Manufacturing Index
Primary Processes

Forging Processes


Forging dates back to ancient times and was associated with the village blacksmith.  Virtually all ductile metals may be forged by first preheating the work piece to a forging temperature.  The work piece can be a billet, a wrought bar, a cast or sintered ingot etc.  The forging process can then be completed by hammering the work piece to the desired shape.

Forging has a marked beneficial effect on the metals being shaped.   Their toughness and strength are improved because the process results in a beneficial orientation of the metal grain structure.  The repeated hot working causes the metal to become more dense and the grain "flow lines" to follow the contour of the final component.

There are a number of variations of the forging process a number are listed below.

1) Open Die/hammer or smith forging
2) Drop forging.(closed die)
3) Press forging
4) Upset forging
5) Swaging
6)Roll forging.

Open Die Forging

Open die (smith forgings) are made by using steam or air hammers or presses in conjunction with blacksmith tools or flat type dies.  There is little lateral confinement of the work piece.  The desired shape is obtained by manipulating the workpiece between blows.

This process employs low cost tooling, is relatively simple, but has less control in determining grain flow, mechanical properties and dimensions than other forging methods.  This process can only be carried out by skilled operators.

With this process only parts of simple shape can be made.  However depending on the size of he hammer used forgings of up to 90 te can be made.

Closed Die Forging

This process is based on hammering the work pieces into into the desired shape by means of closing dies. The hammering or pressing is performed, respectively, by a mechanical or hydraulic press.  Small and medium sized forgings are generally made in presses ranging in capacity from 500 to 10000 te.

Closed die forgings have good dimensional accuracy, with improved mechanical properties compared to open die forgings.   The process has good reproducibility and rapid production rates are possible.  The initial cost of tooling is very high.

Closed die forging can be used to produce parts from a few grammes to 100 kg.

Press Forging

In this process a slow squeezing action is used to form the metal.   The slow squeezing action penetrates the entire workpiece allowing the process to be used for the forging of large objects.  Press forges are made in sizes of up to 50,000 te.   Upt to 15000 te the presses may be mechanical or hydraulic.  The larger presses are always hydraulically powered.

Press forgings may use either open dies or closed dies.   the latter are used for smaller components which may be fully formed in one forging stroke.

This process may is used for the production of large objects train wheels and aircraft landing gear parts.

Upset Forging

This process uses barstock which is heated at the end which is being forged.   The bar is gripped in the fixed half of a die so that the length of material being forged projects.  The forging blow is delivered by a moving die. Simple shapes are produced in a single stage but more complicated shapes require multiple stages.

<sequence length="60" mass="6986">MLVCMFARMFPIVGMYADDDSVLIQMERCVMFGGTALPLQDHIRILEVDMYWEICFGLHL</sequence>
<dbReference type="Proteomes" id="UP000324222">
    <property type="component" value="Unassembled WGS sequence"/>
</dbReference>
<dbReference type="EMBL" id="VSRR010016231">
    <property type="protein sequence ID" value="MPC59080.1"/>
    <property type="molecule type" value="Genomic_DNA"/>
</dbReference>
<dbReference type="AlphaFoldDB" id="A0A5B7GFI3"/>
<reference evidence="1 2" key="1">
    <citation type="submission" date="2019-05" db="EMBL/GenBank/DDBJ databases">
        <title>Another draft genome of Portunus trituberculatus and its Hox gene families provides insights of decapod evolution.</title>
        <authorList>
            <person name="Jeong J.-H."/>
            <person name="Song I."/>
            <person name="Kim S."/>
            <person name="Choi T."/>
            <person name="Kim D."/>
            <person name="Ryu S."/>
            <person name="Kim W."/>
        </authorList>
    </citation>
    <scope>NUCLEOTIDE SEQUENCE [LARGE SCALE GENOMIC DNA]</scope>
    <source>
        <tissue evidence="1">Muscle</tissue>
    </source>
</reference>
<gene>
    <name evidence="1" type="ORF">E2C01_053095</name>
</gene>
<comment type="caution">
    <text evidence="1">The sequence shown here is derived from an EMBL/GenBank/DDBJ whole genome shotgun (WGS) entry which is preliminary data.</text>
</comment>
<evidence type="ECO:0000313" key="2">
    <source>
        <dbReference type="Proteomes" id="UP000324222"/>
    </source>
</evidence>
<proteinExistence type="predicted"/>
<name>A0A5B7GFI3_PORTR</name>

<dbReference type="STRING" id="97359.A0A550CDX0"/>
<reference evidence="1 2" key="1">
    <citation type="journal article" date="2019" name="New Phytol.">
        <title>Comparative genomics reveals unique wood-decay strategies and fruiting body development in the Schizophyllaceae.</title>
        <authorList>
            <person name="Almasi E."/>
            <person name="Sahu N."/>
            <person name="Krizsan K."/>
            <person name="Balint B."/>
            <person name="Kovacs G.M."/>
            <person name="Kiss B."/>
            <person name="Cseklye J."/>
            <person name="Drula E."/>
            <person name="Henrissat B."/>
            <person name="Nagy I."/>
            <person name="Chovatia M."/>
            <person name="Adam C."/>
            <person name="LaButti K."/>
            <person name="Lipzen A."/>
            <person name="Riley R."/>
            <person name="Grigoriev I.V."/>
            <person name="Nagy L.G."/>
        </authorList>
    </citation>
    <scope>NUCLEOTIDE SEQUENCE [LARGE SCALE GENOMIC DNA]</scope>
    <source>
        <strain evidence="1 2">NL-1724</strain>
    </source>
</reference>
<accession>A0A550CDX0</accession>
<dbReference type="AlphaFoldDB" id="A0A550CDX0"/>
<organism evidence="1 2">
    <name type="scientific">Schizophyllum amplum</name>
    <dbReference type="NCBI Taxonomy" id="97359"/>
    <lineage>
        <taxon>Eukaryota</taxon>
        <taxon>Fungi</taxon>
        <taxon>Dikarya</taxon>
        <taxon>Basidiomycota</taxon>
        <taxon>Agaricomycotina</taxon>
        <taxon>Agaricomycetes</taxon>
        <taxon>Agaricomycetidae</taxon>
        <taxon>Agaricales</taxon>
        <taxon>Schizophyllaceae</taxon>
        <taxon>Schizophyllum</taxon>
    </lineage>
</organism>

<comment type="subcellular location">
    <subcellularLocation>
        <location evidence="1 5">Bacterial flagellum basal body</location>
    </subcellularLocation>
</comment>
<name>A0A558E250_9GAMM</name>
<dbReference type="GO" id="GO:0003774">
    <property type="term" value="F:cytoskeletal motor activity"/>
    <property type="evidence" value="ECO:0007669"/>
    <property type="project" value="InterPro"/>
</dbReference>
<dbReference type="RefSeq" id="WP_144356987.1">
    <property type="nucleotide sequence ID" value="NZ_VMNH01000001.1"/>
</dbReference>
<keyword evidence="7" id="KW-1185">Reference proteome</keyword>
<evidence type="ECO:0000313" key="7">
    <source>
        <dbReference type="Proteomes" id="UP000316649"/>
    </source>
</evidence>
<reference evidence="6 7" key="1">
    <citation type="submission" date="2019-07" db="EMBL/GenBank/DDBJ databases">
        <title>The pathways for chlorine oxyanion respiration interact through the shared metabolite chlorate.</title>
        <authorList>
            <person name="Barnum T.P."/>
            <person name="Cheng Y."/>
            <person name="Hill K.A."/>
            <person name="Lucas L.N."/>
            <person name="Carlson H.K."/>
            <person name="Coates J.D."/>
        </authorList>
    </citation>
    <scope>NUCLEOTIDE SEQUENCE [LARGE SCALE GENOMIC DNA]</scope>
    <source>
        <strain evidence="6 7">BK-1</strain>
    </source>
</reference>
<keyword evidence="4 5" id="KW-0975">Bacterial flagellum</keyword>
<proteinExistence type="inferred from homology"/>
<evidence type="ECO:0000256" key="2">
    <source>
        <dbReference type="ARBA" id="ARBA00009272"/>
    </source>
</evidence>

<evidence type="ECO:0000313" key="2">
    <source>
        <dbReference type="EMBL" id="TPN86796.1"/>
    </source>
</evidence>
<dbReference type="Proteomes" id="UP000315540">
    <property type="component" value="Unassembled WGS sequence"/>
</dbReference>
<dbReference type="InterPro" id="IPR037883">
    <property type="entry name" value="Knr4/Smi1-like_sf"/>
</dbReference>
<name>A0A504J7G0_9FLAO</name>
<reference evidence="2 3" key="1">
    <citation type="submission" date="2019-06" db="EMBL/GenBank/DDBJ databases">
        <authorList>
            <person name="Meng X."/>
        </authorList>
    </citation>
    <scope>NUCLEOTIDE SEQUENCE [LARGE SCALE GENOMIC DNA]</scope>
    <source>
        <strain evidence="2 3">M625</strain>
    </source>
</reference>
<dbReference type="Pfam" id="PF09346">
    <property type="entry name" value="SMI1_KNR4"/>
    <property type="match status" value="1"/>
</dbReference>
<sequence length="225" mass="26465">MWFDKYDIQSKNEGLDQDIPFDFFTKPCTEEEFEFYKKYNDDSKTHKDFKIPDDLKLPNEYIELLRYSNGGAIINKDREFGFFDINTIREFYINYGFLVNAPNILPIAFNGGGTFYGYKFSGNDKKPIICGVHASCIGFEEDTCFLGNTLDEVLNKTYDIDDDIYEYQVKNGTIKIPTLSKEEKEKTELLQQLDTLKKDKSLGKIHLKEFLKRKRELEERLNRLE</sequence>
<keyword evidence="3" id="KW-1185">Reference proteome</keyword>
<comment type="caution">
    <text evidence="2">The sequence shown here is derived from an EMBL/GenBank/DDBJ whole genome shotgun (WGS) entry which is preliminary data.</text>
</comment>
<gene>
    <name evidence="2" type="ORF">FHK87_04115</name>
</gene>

The process, if carried out cold is called cold heading


Swaging is the forging method used for sizing, pointing, tapering, and otherwise shaping of the ends of rods or tubing.


Rolling is the most important metal working process and can be performed on either hot or cold metal.  Material is passed between cast of forged steel rolls which compress it and move it forward.  Rolling is a economical method of deformation if metal is required in long lengths of uniform cross section.  Normal rolling achieves thickness reduction of about 2:1.

Slabs and blooms.

Ingots are first rolled into either rectangular slabs or square blooms which are produced as intermediate stages.  In this rolling process the ingots are passed through the plain rolls repeatedly in one direction and then in the reverse direction at each stage the rolls are brought closer together.  If square blooms are required the material is rotated through 90o between rolling operations.

Plates Strips and Sections.

The rolling process can be used to produce plates, strips and rolled sections including channels, Universal Columns angles sections etc.  The plates and strips are generally formed using plain rolls.   The rolls can bow which results in the plate being thicker at the middle.  The rolls can be backed up in four high roll arrangements. with additional rolls to reduce this tendency..

Planetary rolling mills

Small diameter rollers are more effective than large ones in conveying rolling forces to deforming metal. Planetary mills take advantage of this principle.   This process can achieve thickness reductions of up to 25:1

Links Providing information on forging
  1. Process Encyclopaedia..U.of Cambridge website- Useful information
  2. Metals about forging..Lots of Links
  3. Casting or Forgings SFSA: Article - Looking at the two options
  4. What are the types of forgings Forging Industry Association - Useful basic notes
  5. Library of Manufacturing;.. A complete document providing detailed info on all primary forming processes

Manufacturing Index
Primary Processes